So now we know. News of the World chief reporter Neville Thurlbeck instructed the paper’s full-time phone-hacker Glenn Mulcaire to investigate the disappearance of Milly Dowler in 2002. Mulcaire listened to her voicemail messages and found a lead which suggested she might be alive.
There is a public interest defence for committing any crime, and what could be more in the public interest than finding a missing child?
But any sympathy for the News of the World evaporates with the next part of the story.
Mulcaire found a message that was mistakenly left by a recruitment agency on Milly’s phone for someone call Nana about a job interview at a computer factory in Telford.
Thurlbeck dispatched a team of five or six journalists to Telford to check out the lead on Friday, 12 April, 2002.
It was only the following afternoon, when any prospect of the paper having a triumphant front-page story had evaporated, that then managing editor Stuart Kuttner told Surrey Police about the voicemails.
The News of the World believed at the time that they had found evidence Milly was alive. It is hard to understand why Thurlbeck, Coulson and whoever else was privy to this information did not immediately share it with the police (who could then pass it on to the parents).
Perhaps Thurlbeck thought it was Coulson’s call. Perhaps the News of the World believed its journalists could do a better job of tracking down Milly than the plod. Hopefully one day Thurlbeck and Coulson will tell us what was going through their minds.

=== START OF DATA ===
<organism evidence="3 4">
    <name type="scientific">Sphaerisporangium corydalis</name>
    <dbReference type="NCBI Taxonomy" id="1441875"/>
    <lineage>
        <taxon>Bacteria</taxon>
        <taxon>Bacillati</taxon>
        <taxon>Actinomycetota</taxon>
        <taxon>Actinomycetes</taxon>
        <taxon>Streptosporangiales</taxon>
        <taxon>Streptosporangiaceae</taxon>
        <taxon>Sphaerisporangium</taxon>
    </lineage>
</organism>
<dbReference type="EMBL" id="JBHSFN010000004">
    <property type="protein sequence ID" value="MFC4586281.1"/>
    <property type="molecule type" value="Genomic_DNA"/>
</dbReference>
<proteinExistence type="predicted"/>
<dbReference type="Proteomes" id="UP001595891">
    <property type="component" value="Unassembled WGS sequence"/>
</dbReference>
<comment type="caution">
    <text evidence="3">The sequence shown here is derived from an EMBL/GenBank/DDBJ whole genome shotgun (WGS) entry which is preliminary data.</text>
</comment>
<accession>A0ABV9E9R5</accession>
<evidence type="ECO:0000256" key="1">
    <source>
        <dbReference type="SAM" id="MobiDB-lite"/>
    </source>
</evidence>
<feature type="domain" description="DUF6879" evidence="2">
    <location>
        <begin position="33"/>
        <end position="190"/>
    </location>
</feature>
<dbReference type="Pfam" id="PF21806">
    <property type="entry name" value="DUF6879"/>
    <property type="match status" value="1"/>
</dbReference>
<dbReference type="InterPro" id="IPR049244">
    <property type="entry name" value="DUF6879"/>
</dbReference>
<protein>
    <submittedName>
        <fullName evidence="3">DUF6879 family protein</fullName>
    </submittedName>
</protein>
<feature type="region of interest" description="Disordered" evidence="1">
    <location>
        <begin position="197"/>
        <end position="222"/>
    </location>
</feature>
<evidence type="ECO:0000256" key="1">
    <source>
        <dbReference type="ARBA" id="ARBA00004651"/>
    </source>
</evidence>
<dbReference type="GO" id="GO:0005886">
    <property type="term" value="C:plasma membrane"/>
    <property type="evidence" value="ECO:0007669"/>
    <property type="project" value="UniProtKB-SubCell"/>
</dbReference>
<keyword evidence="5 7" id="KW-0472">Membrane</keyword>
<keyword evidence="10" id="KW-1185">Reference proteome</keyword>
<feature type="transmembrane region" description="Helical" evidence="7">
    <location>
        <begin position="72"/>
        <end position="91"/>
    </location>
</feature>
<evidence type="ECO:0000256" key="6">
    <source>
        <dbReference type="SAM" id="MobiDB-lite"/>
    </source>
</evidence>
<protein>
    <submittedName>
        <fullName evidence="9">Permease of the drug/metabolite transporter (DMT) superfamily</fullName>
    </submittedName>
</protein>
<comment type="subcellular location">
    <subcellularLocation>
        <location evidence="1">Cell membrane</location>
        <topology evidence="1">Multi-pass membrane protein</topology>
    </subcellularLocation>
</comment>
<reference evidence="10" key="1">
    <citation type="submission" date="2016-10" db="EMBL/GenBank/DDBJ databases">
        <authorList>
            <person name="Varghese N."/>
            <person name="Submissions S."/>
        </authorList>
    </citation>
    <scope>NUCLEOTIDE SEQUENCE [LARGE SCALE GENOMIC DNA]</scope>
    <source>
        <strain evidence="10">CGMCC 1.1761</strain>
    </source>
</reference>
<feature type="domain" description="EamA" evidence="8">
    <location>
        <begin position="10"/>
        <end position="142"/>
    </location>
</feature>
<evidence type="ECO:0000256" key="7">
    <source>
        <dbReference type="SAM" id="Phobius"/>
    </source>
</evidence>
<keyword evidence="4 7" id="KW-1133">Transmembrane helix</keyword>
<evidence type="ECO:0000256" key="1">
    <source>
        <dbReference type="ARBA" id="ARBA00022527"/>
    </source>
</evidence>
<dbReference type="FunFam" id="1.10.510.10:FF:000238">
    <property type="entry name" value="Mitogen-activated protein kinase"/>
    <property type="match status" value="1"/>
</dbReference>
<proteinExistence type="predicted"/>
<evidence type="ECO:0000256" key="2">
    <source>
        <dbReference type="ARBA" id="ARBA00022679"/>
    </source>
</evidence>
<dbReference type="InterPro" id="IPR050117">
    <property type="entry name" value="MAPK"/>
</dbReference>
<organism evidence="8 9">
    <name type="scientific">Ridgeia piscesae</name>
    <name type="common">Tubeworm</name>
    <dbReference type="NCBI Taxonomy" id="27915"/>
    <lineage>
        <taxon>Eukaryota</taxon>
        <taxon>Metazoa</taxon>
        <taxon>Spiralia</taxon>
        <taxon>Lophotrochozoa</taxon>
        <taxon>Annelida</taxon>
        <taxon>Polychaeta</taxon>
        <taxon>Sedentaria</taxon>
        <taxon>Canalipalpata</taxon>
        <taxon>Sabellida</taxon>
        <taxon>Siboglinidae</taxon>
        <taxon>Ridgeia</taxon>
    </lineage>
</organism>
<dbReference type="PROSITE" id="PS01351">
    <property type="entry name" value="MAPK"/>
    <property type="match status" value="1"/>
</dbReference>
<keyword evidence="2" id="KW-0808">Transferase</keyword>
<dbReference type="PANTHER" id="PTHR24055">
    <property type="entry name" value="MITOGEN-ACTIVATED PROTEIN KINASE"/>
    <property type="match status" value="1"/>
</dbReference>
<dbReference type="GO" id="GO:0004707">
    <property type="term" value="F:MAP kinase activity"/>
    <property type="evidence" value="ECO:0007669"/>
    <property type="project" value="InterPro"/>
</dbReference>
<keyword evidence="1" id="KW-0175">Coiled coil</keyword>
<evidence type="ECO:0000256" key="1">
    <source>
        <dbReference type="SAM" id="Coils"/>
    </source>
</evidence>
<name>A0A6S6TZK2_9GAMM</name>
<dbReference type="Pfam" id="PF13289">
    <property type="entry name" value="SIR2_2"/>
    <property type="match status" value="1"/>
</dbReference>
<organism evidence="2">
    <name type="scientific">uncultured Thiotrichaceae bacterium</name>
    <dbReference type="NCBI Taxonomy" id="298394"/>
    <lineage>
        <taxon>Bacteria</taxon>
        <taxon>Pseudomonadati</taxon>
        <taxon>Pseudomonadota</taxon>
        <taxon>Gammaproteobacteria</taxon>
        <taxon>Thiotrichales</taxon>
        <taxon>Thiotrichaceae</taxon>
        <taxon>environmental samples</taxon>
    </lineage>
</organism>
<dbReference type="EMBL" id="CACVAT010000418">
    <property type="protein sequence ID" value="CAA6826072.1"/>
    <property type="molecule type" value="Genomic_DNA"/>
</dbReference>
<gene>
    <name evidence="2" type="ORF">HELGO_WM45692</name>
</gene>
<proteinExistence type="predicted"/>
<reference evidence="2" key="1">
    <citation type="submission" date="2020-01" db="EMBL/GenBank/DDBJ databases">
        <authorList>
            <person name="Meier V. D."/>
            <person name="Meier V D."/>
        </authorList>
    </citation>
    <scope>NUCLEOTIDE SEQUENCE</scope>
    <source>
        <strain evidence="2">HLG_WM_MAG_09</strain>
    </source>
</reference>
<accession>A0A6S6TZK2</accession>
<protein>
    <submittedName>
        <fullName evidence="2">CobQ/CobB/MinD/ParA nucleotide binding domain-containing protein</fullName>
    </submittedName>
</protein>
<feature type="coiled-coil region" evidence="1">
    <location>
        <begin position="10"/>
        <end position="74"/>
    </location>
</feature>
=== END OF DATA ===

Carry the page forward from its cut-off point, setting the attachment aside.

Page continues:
The hacking trial heard about the interception of thousands of voicemail messages by the News of the World. But it is the Dowler episode which stands out above the rest.
In November 2011, Thurlbeck wrote exclusively in Press Gazette protesting that he did not instruct Glenn Mulcaire to hack the voicemail of Graham Taylor.
He said at the time he was “either a fool or an innocent man”. I suspect he is neither, but in any case the piece makes interesting reading today.
After it emerged that he was pleading guilty, Thurlbeck told me he admitted ordering the hack of David Blunkett because the evidence was found by police in a News of the World lawyer’s safe. He said the company's own legal advice was that the hack it was in the public interest, so who was he to say otherwise?
This week, in mitigation, he finally admitted involvement in the Dowler hacking and – to his credit – apologised to the family.
It is not good enough for some in the journalism industry to play down phone-hacking because it mainly just snooping on celebrities. Or to suggest that The Guardian’s mistake over voicemail deletions, and its reporting of the ‘false-hope’ moment, undermines the seriousness of what the News of the World did.
The News of the World was a paper where competitiveness and determination to get the best stories evidently led to the moral compass of many individuals getting seriously out of whack.
Before 2007, when the jailing of journalists in this country was pretty much unheard of, it is more understandable that so many refused to scupper their careers by speaking out about wrongdoing. Today, with three former journalists behind bars and dozens more yet to face trial, I suspect things have changed.
New press regulator IPSO will have a whistleblowers’ hotline when it launches in September, to allow journalists who are pressured to act unethically to make an anonymous report.
The competitive atmosphere on newspapers, and news websites, is such that after the shock of today's prison sentences has subsided standards may well slip again. Hopefully next time someone will have the courage to speak out.